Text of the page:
Production Lighting: How To Do Chiaroscuro Lighting
The chiaroscuro technique dates back to the time of Rennaissance paintings. Also sometimes called Rembrandt lighting, it often pertains to having one solitary light source and depicting stark contrasts between light and shadow. This style of lighting may seem minimalistic, but it yields very dramatic results. The high illumination contrast creates 3D depth on an otherwise 2-dimensional surface. Often this technique is achieved by having one bright, solitary light source - usually daylight. But, in a studio set-up, or with a lighting set-up, chiaroscuro can also be accomplished. Here's how:
Step 1: Choose Your Subject
Rembrandt lighting or chiaroscuro is most dramatic on 3-dimensional surfaces, such as the human body. If you attempt to do it on a flat surface, the outcome is not as dramatic. You can, however, choose to cast shadows on a flat surface. To start off with your attempt, choose your subject wisely.
Step 2: Determine the Mood
This lighting technique sets the mood in itself. Given its play on light and shadow, the chiaroscuro is often used to depict mystery and a dark mood tone. Out of necessity, this technique is used for scenes in darkened places like prison and dungeons. But, for mood-setting, one will see this lighting technique in dark, serious movies like The Godfather and Citizen Kane. For your set-up, try and appropriate the chiaroscuro with the right mood. If you're shooting a wedding video for instance, this can be used during the dramatic moments like the bride and father, and more.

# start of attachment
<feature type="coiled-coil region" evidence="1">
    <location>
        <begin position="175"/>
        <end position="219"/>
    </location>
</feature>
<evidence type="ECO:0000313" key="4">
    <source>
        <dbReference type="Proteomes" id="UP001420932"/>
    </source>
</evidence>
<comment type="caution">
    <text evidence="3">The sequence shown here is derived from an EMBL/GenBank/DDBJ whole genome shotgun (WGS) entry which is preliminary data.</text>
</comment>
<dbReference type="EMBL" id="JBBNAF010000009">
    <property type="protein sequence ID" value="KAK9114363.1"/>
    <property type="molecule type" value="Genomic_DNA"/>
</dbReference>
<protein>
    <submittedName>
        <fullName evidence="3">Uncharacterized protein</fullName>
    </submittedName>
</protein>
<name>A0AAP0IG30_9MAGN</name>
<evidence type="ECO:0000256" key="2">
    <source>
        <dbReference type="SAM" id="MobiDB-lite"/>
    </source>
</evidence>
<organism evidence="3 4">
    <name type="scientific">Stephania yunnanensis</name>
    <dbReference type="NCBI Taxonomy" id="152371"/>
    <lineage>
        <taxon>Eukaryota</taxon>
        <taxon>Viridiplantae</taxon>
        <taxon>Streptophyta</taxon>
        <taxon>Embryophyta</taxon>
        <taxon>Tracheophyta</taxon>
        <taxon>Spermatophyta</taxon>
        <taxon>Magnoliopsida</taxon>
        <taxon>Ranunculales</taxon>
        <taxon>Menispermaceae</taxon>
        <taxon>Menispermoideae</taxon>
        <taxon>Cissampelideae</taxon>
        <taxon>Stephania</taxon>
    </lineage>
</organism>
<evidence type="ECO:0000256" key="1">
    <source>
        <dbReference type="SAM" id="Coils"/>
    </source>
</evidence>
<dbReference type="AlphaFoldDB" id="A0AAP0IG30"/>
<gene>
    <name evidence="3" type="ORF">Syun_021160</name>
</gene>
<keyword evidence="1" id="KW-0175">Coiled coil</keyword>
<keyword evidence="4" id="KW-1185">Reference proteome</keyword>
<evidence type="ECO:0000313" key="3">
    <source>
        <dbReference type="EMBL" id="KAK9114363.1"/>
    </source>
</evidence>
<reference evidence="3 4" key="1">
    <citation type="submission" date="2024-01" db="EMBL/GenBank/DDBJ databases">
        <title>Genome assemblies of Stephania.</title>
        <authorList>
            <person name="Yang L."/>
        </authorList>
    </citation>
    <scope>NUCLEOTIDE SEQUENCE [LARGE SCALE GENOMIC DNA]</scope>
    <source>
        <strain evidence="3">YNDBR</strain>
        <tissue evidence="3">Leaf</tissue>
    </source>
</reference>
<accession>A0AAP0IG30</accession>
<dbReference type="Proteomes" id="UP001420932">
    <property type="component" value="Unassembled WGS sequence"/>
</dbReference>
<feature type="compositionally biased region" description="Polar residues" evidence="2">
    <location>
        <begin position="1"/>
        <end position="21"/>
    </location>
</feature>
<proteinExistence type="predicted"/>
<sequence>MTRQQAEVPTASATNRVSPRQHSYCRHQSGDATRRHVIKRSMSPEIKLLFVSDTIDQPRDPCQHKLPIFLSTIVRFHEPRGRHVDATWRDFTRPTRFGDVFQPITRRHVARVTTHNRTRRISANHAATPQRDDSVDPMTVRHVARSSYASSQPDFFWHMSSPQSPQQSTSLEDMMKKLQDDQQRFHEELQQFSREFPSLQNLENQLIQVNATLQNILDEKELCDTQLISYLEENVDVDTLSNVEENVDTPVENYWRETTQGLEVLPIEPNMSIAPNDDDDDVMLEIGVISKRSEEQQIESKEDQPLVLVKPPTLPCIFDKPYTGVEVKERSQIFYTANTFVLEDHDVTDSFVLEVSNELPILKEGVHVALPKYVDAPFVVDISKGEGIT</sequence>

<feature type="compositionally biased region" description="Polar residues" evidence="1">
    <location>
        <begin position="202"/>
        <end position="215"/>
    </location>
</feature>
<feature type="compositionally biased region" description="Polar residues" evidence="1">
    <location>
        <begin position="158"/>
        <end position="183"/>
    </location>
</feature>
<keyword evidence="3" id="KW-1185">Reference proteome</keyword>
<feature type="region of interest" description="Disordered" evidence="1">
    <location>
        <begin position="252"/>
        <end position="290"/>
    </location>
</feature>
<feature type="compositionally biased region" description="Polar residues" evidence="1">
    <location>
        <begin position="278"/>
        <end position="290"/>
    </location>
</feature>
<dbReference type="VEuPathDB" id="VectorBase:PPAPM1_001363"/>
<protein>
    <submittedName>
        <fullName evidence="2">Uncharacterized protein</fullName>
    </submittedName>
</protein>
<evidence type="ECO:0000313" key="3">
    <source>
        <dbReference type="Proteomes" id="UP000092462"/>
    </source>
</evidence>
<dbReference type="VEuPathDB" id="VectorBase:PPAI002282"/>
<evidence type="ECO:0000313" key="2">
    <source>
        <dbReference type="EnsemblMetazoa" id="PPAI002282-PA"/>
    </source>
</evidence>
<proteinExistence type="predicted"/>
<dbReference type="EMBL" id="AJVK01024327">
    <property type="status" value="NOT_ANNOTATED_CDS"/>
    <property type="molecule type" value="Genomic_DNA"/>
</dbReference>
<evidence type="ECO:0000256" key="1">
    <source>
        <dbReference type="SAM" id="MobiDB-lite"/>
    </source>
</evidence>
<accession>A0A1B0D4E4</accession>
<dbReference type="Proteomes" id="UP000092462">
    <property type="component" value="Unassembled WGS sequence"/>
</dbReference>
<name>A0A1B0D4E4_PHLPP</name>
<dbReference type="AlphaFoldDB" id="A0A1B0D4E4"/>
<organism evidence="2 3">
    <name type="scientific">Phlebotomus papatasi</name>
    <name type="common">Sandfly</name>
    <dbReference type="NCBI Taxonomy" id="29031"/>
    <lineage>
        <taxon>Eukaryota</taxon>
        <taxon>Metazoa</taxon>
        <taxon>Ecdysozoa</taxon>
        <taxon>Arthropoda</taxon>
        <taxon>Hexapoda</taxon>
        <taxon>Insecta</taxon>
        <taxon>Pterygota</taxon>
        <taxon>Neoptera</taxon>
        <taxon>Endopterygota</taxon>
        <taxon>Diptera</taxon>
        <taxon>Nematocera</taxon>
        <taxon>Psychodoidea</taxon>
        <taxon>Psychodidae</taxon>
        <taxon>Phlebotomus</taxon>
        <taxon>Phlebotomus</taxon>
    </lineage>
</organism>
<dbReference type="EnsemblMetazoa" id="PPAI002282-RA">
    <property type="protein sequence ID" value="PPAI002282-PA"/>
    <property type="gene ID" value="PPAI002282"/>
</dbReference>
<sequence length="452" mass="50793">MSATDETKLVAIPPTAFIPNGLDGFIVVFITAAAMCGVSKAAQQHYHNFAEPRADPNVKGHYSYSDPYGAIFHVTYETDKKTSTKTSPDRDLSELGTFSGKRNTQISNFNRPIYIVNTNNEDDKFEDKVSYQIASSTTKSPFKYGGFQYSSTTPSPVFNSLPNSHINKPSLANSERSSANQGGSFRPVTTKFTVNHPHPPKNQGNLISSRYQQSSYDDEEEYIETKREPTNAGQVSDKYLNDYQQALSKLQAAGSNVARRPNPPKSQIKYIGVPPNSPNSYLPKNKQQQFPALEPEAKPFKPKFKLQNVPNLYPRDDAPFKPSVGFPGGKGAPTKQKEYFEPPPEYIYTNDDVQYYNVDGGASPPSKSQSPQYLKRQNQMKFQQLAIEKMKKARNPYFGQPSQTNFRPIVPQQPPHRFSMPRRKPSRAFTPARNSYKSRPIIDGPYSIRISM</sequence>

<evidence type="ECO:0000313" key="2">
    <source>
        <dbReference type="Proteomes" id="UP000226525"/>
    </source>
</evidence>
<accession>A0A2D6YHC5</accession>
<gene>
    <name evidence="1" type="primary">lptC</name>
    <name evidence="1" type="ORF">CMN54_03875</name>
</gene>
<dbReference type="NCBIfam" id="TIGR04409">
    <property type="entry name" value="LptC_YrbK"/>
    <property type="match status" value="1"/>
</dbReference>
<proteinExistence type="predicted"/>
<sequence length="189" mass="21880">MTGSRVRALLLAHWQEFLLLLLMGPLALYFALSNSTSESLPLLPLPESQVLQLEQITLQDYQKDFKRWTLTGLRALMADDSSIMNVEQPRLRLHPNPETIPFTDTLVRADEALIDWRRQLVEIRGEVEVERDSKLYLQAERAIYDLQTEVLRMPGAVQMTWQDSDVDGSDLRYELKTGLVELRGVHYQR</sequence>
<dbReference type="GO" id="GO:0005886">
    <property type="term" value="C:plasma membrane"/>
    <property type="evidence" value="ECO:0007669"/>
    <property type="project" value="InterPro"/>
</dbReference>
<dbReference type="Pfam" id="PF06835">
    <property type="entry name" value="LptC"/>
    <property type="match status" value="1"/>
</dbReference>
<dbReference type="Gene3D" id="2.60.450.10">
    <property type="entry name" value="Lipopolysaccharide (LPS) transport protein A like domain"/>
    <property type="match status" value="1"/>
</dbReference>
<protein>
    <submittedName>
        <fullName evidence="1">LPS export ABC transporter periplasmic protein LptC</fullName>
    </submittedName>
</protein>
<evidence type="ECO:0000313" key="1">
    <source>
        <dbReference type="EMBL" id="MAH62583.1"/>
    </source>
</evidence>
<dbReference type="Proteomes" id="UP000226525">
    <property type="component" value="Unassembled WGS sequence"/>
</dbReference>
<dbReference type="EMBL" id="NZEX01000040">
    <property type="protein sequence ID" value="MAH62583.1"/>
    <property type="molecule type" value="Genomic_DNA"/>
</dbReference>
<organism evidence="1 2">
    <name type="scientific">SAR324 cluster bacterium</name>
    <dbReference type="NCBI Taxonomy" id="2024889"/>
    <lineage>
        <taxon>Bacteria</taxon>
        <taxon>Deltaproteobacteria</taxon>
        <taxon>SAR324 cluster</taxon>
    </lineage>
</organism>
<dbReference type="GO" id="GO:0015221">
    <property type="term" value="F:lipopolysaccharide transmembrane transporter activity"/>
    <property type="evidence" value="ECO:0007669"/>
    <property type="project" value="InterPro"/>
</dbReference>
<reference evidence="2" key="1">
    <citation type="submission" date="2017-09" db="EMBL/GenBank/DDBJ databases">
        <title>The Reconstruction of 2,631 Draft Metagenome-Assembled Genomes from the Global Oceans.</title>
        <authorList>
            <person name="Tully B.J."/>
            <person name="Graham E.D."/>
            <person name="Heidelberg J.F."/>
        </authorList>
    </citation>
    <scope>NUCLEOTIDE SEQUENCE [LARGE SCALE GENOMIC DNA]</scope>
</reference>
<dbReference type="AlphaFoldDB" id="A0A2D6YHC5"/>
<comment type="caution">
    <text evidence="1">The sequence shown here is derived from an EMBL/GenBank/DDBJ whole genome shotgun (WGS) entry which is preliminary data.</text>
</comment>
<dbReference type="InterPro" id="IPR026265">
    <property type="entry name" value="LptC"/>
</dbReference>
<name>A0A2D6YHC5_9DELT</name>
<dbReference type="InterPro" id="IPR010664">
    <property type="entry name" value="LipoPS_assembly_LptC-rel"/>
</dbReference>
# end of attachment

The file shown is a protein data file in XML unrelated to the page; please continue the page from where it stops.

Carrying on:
Step 3: Remove External Light Sources
One thing that can destroy a good chiaroscuro is unwanted light sources. Check your viewfinder for unwanted light images. One way to remove any spillage is to turn your work area pitch dark. Close the drapes and turn off overhead lights. This way, you can totally control your light source and set up your chiaroscuro lighting properly.
Step 4: Angle Your Main Light Source
Often you will only need one main light source to achieve the chiaroscuro. Depending on your type of set-up, usually the light is angled 45-degrees from the subject. Focusing the light straight in front of your subject will often just give you a flat look. If you angle it, you produce more shadows and more contrast. You can also position the light straight above or below your subject. Both these methods yield different moods.
Step 5: Experiment
The best way to find your preferred chiaroscuro technique is to be flexible with your light source. Place your light at varying angles and heights. You will see that each of these invoke different emotions - dramatic, lonely, foreboding, solitary, mysterious and more. Don't be afraid to move your main light source around and find that which works best for you.
Step 6: Reflect
Having just one light source may not be enough in certain scenes. There may be details that you don't want to completely cast a shadow on. In these instances, it's wise to use a reflector. Make sure to use a very light and subdued reflector so as not to overpower your chiaroscuro technique.Popular Cameras for High Quality Photos: